For those of you who aren’t familiar with + functionality within Gmail, you can actually add a + to the end of your email address. This way the email address looks different, but it actually goes to the same mailbox. For example, if you had an email address of [email protected], you can use [email protected] and still receive emails sent to the +whatever address.

I created a newEmailAddress variable in the Release Pipeline and just set it to some test email, the value doesn’t really matter, we’ll change it during our release.

In my Selenium code, I added three PowerShell scripts, one for each of my stages. The scripts look like this:

$release = $env:RELEASE_RELEASENAME; 
# Get the current release name from the Release Pipeline

$email = "tester+" + $release + "[email protected]"; 
# Create the email address

Write-Host "##vso[task.setvariable variable=newEmailAddress]$email"; 
# Set the Release Pipeline variable to the email address we want to use.

When the Release Pipeline runs, the PowerShell script runs as a task first. Now that the newEmailAddress variable is set to the email address we want to use, we can use this custom variable in our VS Test task. In the VS Test task, we pass this variable to our tests using the override test run parameters field. My parameter looks like this:

-newEmailAddress “$(newEmailAddress)”

The -newEmailAddress corresponds to the parameter I have outline in my .runsettings file. Then the following variable is our custom variable created in the Release Pipeline.

Now we can use this custom email address in our code!

Using .runsettings to Configure Selenium Tests from Release Pipeline

I wanted to be able to tell my Selenium tests what browser to test and what resolution to use from my Azure DevOps Release Pipeline. In order to do so, I utilized a .runsettings file.

First I created a .runsettings file and placed it in my Selenium code. I created two parameters, one for testBrowser and one for windowSize, then set them to their default values.

Next I created six stages in my Release Pipeline, two for Chrome, both Desktop and mobile. Then two for Firefox and two for IE.

In order to tell my code to use the appropriate driver for each stage, I specified the .runsettings file to use in the settings file field of each VS Test task.

Then I added the correct parameter and value to their respective stage. For example, the Firefox stage for the desktop resolution has the following values in the override test run parameters field:

-testBrowser Firefox -windowSize Desktop

Now I can use these values in my test methods by creating variables and setting them to the value we passed to .runsettings.

In order to get the .runsettings values in my tests, I needed to use TestContext. The code looks like this:

namespace Tests

{

  [TestClass]
  
public class Test
  
{

    // Declare an instance of TestContext
    private static TestContext testContextInstance; 
    
    // Declare testBrowser
    
private string testBrowser; 
    
    // Declare windowSize
    
private string windowSize;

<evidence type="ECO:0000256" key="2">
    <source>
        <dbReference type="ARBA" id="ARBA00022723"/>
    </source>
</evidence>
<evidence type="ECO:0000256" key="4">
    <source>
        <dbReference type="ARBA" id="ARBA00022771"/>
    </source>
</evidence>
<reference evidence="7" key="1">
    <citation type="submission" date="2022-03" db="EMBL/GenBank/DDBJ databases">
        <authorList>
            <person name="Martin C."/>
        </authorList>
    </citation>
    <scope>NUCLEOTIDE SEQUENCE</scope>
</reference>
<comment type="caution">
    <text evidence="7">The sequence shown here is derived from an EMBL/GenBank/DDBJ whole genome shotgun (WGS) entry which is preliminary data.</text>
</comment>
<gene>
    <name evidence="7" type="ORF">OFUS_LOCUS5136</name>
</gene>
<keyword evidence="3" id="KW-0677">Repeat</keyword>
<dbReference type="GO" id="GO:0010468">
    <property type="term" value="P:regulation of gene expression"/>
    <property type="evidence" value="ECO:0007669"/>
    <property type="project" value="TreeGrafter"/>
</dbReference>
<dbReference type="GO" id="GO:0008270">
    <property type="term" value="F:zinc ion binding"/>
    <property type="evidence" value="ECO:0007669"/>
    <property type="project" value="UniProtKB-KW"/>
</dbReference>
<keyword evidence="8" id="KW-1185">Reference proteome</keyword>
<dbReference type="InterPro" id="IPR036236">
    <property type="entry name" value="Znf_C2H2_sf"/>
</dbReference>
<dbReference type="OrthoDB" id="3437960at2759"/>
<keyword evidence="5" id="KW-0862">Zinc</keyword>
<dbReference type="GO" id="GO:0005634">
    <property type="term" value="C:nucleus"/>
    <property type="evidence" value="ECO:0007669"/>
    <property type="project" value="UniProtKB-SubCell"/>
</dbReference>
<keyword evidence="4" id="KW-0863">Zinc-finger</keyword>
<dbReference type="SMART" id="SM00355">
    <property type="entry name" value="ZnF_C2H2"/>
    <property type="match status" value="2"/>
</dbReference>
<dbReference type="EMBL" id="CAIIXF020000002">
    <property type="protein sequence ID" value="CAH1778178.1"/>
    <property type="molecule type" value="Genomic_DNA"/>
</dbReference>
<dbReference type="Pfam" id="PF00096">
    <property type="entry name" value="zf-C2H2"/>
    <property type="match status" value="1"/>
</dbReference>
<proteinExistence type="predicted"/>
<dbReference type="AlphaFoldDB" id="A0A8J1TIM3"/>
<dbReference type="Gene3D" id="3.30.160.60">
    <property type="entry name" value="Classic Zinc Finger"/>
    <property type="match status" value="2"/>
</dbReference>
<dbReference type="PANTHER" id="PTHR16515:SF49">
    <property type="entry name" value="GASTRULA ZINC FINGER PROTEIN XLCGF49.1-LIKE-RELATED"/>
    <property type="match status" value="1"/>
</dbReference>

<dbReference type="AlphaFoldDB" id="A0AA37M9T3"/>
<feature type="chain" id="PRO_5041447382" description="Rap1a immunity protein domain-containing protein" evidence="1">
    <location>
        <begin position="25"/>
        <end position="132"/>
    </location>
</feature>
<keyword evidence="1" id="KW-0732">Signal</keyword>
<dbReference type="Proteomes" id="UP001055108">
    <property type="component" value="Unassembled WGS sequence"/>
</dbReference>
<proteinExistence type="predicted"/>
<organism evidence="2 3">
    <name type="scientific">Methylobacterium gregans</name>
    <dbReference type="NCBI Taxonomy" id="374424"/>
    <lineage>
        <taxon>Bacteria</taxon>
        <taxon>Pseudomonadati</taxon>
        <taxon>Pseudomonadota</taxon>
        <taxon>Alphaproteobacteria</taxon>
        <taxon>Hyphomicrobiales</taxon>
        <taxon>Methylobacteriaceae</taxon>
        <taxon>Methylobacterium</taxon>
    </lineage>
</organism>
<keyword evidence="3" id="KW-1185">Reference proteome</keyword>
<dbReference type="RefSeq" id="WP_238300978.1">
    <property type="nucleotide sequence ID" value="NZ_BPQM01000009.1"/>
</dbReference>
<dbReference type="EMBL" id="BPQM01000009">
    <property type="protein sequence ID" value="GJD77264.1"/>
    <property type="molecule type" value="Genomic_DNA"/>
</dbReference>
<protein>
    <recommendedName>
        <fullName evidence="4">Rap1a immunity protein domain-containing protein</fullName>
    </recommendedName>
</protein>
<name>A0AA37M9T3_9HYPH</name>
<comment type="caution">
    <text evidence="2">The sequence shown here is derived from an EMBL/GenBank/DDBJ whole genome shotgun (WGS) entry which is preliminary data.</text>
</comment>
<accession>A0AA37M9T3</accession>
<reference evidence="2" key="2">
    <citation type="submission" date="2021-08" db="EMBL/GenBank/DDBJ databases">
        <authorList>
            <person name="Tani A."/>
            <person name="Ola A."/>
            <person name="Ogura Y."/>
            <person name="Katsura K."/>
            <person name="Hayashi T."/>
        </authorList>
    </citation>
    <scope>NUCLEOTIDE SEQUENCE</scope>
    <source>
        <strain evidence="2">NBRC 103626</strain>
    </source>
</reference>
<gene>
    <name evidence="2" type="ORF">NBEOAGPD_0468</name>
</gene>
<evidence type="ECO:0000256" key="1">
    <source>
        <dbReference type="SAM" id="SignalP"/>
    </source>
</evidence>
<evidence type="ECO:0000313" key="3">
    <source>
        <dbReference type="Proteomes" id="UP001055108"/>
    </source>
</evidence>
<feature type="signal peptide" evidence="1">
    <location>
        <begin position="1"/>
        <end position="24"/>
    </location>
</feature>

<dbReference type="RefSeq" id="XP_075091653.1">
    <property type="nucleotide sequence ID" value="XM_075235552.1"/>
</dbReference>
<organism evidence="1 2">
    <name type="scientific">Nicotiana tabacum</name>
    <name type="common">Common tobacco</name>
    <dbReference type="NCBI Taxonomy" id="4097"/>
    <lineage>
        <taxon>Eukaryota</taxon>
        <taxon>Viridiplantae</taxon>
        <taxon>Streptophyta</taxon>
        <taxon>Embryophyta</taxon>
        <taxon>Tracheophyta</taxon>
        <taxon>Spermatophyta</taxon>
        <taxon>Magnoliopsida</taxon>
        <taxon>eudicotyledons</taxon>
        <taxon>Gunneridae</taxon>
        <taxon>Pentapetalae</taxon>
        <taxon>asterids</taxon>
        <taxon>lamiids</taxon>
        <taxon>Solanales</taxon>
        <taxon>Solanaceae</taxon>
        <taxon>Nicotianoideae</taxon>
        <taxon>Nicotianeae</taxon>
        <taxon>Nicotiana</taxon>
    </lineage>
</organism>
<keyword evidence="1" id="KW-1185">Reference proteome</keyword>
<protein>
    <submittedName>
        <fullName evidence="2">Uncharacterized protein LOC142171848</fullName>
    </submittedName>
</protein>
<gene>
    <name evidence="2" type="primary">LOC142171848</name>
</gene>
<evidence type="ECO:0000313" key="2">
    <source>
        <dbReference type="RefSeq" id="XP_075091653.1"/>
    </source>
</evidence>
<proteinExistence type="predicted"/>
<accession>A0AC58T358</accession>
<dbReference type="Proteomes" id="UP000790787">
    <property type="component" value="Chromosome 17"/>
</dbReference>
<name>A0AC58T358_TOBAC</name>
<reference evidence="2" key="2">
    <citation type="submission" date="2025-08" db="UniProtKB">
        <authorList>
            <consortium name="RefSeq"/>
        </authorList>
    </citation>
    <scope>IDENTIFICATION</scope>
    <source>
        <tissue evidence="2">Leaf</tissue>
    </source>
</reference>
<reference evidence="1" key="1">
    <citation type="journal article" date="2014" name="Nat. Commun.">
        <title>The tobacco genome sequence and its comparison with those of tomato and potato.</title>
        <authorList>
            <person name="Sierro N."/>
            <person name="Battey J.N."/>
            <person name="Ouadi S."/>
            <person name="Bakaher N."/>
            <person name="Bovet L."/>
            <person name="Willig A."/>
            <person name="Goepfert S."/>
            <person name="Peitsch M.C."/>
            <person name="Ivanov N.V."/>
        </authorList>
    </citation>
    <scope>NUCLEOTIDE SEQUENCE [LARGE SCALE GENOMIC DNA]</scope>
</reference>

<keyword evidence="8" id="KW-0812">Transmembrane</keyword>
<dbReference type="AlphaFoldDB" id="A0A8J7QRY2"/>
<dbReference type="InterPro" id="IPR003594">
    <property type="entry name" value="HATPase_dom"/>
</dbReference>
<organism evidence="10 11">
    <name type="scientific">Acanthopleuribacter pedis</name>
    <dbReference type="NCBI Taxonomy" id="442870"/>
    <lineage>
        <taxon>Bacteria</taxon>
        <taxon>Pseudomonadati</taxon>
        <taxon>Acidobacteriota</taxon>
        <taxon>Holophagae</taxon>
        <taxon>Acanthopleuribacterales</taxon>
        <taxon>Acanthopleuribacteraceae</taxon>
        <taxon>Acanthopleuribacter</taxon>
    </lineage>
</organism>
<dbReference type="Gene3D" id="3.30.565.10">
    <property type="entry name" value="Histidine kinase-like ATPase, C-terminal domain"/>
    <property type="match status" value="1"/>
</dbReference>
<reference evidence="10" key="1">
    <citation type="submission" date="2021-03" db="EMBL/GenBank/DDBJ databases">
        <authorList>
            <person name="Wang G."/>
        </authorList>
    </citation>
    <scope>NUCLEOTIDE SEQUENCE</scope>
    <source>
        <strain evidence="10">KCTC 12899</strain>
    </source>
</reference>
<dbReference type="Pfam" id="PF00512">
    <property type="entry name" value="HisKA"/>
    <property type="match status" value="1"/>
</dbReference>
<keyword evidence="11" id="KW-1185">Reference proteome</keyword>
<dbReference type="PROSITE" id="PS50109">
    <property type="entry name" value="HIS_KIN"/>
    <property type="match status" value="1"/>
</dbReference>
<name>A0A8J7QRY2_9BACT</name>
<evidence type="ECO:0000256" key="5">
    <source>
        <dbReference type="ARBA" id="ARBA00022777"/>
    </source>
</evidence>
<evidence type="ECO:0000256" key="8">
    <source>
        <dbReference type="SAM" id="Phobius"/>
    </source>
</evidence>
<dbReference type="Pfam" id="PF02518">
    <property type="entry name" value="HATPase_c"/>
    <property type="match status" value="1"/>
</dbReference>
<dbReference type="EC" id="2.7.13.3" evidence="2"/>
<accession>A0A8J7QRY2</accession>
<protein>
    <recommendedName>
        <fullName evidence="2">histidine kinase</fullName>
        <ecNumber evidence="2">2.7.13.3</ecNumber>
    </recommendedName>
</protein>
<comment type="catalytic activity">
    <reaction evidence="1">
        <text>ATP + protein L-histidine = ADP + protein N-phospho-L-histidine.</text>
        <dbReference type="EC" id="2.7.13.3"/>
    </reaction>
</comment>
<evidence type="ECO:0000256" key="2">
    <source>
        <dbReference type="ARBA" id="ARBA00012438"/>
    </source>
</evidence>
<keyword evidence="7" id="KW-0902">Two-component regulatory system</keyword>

public Test()
    
{
    
}
    
    [TestMethod]
[TestCategory(nameof(testBrowser))]
    
public void Test_Test()

    {

      if (windowSize == "Desktop") // Determine if we are testing on desktop or mobile

      {

        // Run test using IDs, classes, XPaths that are visible in desktop resolution
      
}

      else if (windowSize == "Mobile")

      {

        // Run test using IDs, classes, XPaths that are visible in mobile resolution

      }

      else
      
{

        CustomException ex = new CustomException("windowSize in Test_Framework() not valid");

        throw ex;
      }
    
}
    
    public TestContext TestContext // Setup TestContext
    
{
      
get

      {

        return testContextInstance;
      
}

      set

      {

        testContextInstance = value;
      
}

    }
    
    [TestInitialize()]

    public void Setup_Test_Test()

    {

      testBrowser = testContextInstance.Properties["testBrowser"].ToString(); 
      // Initialize our testBrowser variable with the value from .runsettings parameter.
windowSize = testContextInstance.Properties["windowSize"].ToString(); 
      // Initialize our windowSize variable with the value from .runsettings parameter.

    }
    
    [TestCleanup()]
public void Cleanup_Test_Test()

    {
      
Config.driver.Quit(); 
      // Close the driver (it's created in my Config class)

    }
  
}

}

We’re back baby!

I went ahead and re-created my blog. This time using a fancier theme and I’ll actually be updating it! In the past few years I’ve learned a ton and have come a long way from where I started my last blog, I think that deserves a full refresh.

I worked as a Software Test Engineer, System Administrator, Service Engineer and QA Lead. My skills have really grown but I’m constantly learning and pushing myself to learn more. This blog will be updated with past things I’ve learned from various projects and personal exploration.

My future plans are to keep working towards some awesome things, while learning and growing in my free time. For the last year or so I was really into infosec, staying on top of latest vulnerabilities and testing my skills with HackTheBox (which you should totally check out if you’re interested, it’s super cool).

Currently I’ve been more interested in programming and creating applications. I have a few things I’d like to create in 2019. An app to search out the nearest good weather, a custom blog for myself, and a few other surprises. Be sure to stay up to date!